The city of Ketchum has negotiated for additional time to raise the first half of $9 million to purchase about 65 acres of the high-profile Warm Springs Ranch property northwest of downtown.
The City Council voted 3-0 Monday to approve an amendment to an agreement between the city and the property owner that gives the city until Dec. 31 to raise the initial $4.5 million. The original agreement that gave the city the option to buy the land included an Oct. 28 deadline to procure the first $4.5 million.
The agreement stipulated that if the city can raise the initial $4.5 million in the allowed time, it would be given an automatic six-month extension to raise the second $4.5 million sum to complete the deal. That stipulation put the final deadline to purchase the property at April 28, 2022. That date remains unchanged, city officials stated.
The city is working to raise the money through donations from the public, with the Spur Community Foundation serving as custodian of the money. Mayor Neil Bradshaw told the City Council that the city has raised about $1.3 million for the project and has garnered pledges for about $2 million more.
The city does not plan to apply tax dollars toward the purchase of the land, other than limited funding being used to promote and coordinate the larger fundraising campaign.
The city and partners in the project are putting on a “full-court press” to raise the needed money, Bradshaw said Monday. The additional time to raise the first $4.5 million will allow the city to raise funds through the so-called “giving season” at the end of the year, when many would-be donors decide on contributions that can be written off in tax filings for the year, city officials said.
The privately held Warm Springs Ranch property—which for years featured a golf course, tennis courts and a popular restaurant—has been used by many people as a park and dog-walking area for the last decade. It includes Warm Springs Creek, grassy areas and some natural, forested areas near the flanks of Bald Mountain.
The 78-acre property is owned by Sun Valley developer Bob Brennan. He is developing an approximately 14-acre area of the site near Warm Springs Road with 35 lots for single-family homes. The Tourist zoning on the residential parcel is being downzoned to General Residential-Low Density zoning.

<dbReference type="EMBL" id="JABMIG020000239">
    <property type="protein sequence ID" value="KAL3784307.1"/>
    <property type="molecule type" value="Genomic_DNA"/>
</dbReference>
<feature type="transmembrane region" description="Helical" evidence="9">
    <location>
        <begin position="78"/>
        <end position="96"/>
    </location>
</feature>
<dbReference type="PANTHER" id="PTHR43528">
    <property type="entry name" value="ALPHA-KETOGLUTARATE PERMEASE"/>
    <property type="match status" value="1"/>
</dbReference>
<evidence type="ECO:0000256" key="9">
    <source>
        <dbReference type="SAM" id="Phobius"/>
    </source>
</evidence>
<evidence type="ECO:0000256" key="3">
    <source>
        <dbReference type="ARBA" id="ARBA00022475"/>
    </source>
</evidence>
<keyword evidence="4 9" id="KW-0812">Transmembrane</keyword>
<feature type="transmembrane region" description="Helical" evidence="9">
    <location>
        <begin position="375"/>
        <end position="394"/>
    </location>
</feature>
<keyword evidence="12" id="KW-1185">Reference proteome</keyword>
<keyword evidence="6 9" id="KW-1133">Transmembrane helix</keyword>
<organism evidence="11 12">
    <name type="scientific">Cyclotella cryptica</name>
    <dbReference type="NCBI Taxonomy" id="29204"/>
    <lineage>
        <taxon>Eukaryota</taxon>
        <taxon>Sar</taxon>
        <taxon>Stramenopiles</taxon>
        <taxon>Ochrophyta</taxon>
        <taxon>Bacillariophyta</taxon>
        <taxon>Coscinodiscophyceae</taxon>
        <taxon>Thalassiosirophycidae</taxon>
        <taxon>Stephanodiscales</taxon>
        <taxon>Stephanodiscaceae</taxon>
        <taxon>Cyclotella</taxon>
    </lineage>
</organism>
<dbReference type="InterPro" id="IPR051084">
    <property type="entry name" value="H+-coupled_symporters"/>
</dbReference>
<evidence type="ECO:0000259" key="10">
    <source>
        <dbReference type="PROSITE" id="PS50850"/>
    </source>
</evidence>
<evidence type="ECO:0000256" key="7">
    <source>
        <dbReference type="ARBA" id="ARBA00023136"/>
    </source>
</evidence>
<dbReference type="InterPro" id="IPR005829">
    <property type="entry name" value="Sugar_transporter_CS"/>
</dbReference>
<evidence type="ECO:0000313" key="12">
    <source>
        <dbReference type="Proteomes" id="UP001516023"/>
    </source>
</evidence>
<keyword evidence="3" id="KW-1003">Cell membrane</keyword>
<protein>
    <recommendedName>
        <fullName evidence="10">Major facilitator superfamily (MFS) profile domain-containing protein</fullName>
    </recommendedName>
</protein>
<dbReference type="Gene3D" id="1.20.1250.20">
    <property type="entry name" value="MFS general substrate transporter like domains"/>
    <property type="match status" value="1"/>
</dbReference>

If the sale of the remainder of the property to the city is not completed, the zoning of that land would remain as Tourist and Recreational Use, and Brennan—or, potentially, another developer—would have the option to submit new applications to develop the seven parcels there. Brennan has said that developing that acreage on the south side of the site is not his preference and that he would like to see the city own the land.
The option agreement states that the land must be preserved and maintained as a passive park and natural area for the public. It cannot be converted to other uses.
In August, the city initiated a campaign to raise $10 million to purchase and maintain the undeveloped area as a public preserve. The city is calling the property the Warm Springs Preserve. The plan calls for raising the $9 million to purchase the land and $1 million to install a water-efficient irrigation system and to restore parts of the landscape.
“This is our chance to preserve a special part of Ketchum, not only for ourselves, but for generations to come,” Mayor Neil Bradshaw said at the time. “I hope the community can come together and seize this unique opportunity.”
If the property is acquired, the city’s priorities will be:
- Preservation of green space and public access.
- Restoring the Warm Springs Creek riparian zone and floodplain.
- Installing a “water-conscious” irrigation system.
- Building a “connector trail” along the site that links west Ketchum with the Warm Springs neighborhood.
- Planning informal gatherings and activities, such as disc golf.
- Planning Nordic skiing and snowshoeing trails.
- Installing a public restroom.
Restrictions on the property would include development, organized sports and reserved private or commercial events, such as weddings, the city has stated.
On Monday, council President Courtney Hamilton called the project “a great opportunity.”
Bradshaw said the campaign has sometimes been hindered by users’ perception that the land might never be developed, whether the city buys it or not.
“It’s hard, sometimes, selling something to the public, when they believe they already have it,” he said.